Clark County, Vancouver study massage firms

Columbian story outlined concerns about illicit activity

By Marissa Harshman, Columbian health reporter

Published:

 

Clark County and Vancouver city officials are taking a look at local business licensing and exploring code changes to prevent illicit massage businesses from flourishing in Southwest Washington.

Shumway neighborhood leaders Lisa Ghormley, Michele Wollert and Anne McEnerny-Ogle, who is also a Vancouver city councilor, drew attention to the issue after a foot massage business moved into their neighborhood.

The neighbors suspected illegal activity at the business, including prostitution, and turned to the Vancouver Police Department for help. Vancouver police are now investigating the business after police allegedly found a woman practicing reflexology without a license, a misdemeanor, during an unannounced inspection.

The Columbian's front-page Sunday story, "Foot massage under suspicion," detailed the neighbors' suspicions and the police action at the Shumway business. The business closed in the days before The Columbian story was published.

"We haven't eliminated the problem," McEnerny-Ogle said Thursday. "We have moved it, and it will pop up somewhere else if it hasn't already."

Ghormley and Wollert took their concerns to the county commissioners' Tuesday meeting and asked the county to explore ways to crack down on illicit massage and reflexology businesses. On Monday, they plan to approach the Vancouver City Council.

"These businesses are going to settle where ordinances are lax," Wollert said Thursday. "I just don't want to see Clark County and Vancouver be a dumping ground for that."

Axel Swanson, the county's senior policy adviser, has already started working with the planning department to research other jurisdictions' codes pertaining to massage businesses.

Thurston County has implemented additional licensing requirements for massage parlors and public bath houses that may be an option in Clark County, Swanson said.

Thurston County requires fingerprints and two photos of the owner applying for a business license. The county also requires the owners to get documents notarized by the auditor's office. The documentation then goes to the sheriff's office for a background check, Swanson said.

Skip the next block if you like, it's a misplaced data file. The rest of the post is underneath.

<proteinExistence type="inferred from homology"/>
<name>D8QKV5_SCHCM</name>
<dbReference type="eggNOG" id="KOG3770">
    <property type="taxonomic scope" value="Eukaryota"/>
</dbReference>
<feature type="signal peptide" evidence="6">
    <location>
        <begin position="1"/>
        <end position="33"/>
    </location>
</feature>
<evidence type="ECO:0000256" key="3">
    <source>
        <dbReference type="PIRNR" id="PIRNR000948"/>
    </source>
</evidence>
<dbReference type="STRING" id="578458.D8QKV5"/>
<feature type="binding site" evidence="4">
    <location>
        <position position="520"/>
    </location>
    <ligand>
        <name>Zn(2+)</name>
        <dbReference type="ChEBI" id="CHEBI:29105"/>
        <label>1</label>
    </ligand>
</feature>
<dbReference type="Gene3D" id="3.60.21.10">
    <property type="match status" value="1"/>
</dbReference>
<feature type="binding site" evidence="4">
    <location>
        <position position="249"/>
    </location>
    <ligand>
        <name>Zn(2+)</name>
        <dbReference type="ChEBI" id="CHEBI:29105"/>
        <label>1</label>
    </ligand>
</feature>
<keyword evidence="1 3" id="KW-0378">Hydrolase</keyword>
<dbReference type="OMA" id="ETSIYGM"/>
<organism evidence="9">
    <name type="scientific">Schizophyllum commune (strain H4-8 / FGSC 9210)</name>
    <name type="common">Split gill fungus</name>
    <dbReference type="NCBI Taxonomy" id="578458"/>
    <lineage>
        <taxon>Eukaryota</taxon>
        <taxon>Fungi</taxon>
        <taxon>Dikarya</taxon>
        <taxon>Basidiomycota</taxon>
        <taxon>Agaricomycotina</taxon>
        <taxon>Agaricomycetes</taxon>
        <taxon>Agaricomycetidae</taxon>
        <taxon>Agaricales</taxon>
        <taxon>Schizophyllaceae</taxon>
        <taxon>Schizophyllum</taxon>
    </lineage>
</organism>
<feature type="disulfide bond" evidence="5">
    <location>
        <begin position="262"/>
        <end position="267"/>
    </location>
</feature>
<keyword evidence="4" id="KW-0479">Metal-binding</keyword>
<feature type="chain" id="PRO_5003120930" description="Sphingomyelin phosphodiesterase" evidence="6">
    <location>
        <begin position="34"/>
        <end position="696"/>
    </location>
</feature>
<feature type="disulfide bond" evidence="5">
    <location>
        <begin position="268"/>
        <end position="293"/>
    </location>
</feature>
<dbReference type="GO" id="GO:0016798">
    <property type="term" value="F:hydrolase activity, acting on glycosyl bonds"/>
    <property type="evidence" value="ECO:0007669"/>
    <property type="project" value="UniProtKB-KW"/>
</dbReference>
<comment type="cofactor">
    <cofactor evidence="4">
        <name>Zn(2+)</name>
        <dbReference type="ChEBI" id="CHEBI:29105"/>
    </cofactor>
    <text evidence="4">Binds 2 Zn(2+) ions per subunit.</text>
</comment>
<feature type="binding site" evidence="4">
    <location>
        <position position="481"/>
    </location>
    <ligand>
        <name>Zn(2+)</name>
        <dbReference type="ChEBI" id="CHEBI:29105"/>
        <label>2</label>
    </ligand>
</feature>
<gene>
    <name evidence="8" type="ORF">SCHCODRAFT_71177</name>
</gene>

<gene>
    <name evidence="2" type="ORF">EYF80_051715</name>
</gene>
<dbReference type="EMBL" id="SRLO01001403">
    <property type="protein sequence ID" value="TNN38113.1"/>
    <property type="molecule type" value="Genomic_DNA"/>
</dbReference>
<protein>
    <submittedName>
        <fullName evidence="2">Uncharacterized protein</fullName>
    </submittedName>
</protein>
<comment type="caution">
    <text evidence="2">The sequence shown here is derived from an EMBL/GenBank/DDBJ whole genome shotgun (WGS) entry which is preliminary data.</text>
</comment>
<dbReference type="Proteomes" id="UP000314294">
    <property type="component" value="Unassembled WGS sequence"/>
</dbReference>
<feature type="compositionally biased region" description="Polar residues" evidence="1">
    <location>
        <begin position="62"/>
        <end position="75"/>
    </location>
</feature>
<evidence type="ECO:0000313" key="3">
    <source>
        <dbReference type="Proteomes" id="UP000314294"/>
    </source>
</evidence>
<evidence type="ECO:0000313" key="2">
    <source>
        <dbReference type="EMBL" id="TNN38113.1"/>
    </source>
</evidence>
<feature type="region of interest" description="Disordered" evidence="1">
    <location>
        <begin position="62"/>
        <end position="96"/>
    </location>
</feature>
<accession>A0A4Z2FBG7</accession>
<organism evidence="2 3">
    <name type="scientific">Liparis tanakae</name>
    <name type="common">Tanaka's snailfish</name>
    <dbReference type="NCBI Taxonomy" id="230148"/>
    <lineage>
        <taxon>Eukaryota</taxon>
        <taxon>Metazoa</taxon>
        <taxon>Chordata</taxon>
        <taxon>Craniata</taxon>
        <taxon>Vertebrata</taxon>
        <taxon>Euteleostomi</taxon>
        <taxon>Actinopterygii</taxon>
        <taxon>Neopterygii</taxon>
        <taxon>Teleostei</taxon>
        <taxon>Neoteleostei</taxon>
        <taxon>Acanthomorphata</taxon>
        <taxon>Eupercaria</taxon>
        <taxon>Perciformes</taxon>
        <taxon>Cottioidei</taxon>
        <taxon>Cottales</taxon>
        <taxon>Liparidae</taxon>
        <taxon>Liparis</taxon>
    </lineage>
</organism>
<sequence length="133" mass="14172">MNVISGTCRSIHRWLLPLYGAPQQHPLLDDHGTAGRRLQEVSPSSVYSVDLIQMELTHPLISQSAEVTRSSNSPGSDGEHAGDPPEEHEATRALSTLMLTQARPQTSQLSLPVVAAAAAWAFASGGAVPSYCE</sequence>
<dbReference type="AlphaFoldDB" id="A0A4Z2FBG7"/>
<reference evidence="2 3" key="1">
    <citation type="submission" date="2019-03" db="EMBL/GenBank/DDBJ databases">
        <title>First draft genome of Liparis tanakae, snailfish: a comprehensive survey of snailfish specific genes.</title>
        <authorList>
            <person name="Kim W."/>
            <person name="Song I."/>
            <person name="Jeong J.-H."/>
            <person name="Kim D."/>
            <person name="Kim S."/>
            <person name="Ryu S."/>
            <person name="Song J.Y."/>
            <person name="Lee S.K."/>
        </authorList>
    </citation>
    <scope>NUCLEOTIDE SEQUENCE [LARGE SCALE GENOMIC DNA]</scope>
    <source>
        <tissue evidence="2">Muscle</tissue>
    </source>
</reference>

Once issued, the business license is valid for only the listed location and must be prominently displayed in the business, he said.

In addition, Thurston County has built into its code more authority for its health department to conduct inspections of the businesses, Swanson said. State law authorizes unannounced inspections of massage and reflexology businesses.

"It's just that added presence," Swanson said.

Clark County has an adult entertainment code, which is pretty restrictive, and a general commercial code, Swanson said. While he doesn't want to make massage businesses subject to restrictions set for adult entertainment businesses, he does want to find a happy medium with more regulations than what's set in the general commercial code.

"We don't want to overburden those business owners and those people doing the right thing," Swanson said.

The county wants to work with local massage therapists and business owners on the changes, he said. Any code changes will go through a public process before going to the commissioners for approval. Swanson said he suspects the county will work on the issue through the spring.

Vancouver's community and economic development director, Chad Eiken, plans to have his staff look into the issue as well. Tightening up codes could make the proliferation of the businesses more difficult in the city of Vancouver, he said.

His staff will likely take up the issue this summer, Eiken said.

The neighbors who brought the issue to light are relieved city and county officials are responding to their concerns.

They plan to take everything they learned about state law and the limitations of health officials, police and landlords to other neighborhood leaders. They want to educate other neighborhood leaders so they can be vigilant in reporting the presence of other suspected illicit massage businesses.

"It's a risk for community livability," Wollert said. "We just don't want to be known as the community where people go to get off-menu services."